Personal Cashflow Analysis – Let’s Learn from Business

Financial planning is a relatively straight forward concept. It is about ensuring that you have the resources you need to live the life that you want. A comprehensive financial plan has many moving parts. The true test of a good plan, however, is how these “parts” can be addressed individually and collectively to achieve your goals and minimise your risks.

Some of these “parts” include:

  • Day to day financial management
  • Protection / Risk management
  • Savings and Investments
  • Pensions
  • Estate planning
  • Tax

The goals that you have in mind don’t necessarily have to be in the “Save the World” category but can be as straight forward as –

  • Ensuring that you will have enough income in retirement
  • Providing your children with a good education
  • Going on a family holiday once a year
  • Purchasing a holiday home at retirement

The approach to financial planning has traditionally been piece meal in its nature. While very good advice may have been provided for the various component “parts”, chances are it was delivered in isolation. This type of advice has its limitation, however, in the context of putting a plan in place for your life time. It is short term in nature and it struggles to give a “Big Picture” of your overall financial standing now and into the future.

Cash Flow Analysis

An essential but often neglected phase in the financial planning process is cash flow analysis. Cash flow analysis has been in use in business for hundreds of years but surprisingly has been adopted by very few individuals when it comes to arranging their own finances. This analysis sets out your financial position in terms of income, expenditure, assets and liabilities both now and into the future. This affords you the opportunity to have a very clear idea of your future cash flow position and how it will impact on your ability to achieve your goals and minimise risks. It is on this footing that a robust, accurate and adaptable financial plan can be implemented.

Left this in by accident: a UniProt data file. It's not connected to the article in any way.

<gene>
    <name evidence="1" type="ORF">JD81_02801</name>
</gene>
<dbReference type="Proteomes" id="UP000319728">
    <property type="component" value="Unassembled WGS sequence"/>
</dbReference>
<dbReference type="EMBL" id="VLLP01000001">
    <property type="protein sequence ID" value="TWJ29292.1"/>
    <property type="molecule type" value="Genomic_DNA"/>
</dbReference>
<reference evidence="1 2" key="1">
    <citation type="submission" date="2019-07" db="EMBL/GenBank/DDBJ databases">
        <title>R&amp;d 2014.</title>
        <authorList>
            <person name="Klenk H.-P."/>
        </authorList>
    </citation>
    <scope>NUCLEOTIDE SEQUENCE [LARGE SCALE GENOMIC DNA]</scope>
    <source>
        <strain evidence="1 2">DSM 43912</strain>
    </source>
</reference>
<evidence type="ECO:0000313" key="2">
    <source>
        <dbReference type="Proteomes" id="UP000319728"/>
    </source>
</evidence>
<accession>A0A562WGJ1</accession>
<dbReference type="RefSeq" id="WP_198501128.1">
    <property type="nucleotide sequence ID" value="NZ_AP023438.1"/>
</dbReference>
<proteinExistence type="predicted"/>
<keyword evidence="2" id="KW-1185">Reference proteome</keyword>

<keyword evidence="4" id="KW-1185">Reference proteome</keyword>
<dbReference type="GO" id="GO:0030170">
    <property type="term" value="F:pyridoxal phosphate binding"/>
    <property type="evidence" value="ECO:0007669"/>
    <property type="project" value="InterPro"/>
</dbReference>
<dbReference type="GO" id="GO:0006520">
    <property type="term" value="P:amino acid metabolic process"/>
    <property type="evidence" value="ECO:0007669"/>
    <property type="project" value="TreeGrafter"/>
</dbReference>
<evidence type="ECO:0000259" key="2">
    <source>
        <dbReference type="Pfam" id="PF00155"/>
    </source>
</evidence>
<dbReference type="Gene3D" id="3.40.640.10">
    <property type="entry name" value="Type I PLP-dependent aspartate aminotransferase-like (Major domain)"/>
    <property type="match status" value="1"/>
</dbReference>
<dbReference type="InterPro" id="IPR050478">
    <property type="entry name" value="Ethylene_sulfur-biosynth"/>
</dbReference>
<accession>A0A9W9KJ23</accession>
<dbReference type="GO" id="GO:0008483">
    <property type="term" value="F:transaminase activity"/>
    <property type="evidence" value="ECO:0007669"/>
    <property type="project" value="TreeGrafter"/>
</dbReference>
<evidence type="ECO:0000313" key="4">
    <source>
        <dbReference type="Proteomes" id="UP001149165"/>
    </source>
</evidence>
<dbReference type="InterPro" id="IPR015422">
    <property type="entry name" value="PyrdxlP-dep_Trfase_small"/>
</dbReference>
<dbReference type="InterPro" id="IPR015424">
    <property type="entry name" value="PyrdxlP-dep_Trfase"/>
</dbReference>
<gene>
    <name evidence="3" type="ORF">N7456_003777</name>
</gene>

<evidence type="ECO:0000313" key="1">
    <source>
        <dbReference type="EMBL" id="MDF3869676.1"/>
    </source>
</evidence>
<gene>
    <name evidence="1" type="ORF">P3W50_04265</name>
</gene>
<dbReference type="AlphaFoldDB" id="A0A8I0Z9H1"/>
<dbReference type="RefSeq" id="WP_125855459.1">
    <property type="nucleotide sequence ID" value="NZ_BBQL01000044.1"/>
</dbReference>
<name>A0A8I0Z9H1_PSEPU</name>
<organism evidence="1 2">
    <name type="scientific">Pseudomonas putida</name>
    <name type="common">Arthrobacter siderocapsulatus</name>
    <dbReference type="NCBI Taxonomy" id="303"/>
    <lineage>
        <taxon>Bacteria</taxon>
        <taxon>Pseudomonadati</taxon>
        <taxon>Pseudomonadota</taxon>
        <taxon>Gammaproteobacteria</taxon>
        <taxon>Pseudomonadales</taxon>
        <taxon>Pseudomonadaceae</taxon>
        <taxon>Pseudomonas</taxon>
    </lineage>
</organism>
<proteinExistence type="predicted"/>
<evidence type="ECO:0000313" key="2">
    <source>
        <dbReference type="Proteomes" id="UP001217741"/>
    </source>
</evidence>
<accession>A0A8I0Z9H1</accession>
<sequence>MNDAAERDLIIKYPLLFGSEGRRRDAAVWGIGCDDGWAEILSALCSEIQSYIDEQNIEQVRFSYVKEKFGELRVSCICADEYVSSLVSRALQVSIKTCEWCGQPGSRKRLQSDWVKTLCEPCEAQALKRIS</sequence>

Top 3 Benefits of Cash Flow Analysis

  • It provides a clear and precise outline (both visual and numeric) of your current and future financial position
  • It facilitates the identification of risks and actions required to meet your financial planning goals
  • It allows “What if” scenario planning. This promotes sound decision making as it contextualises your current financial planning decisions and illustrates the future outcome and effect on cash flow of making these decisions
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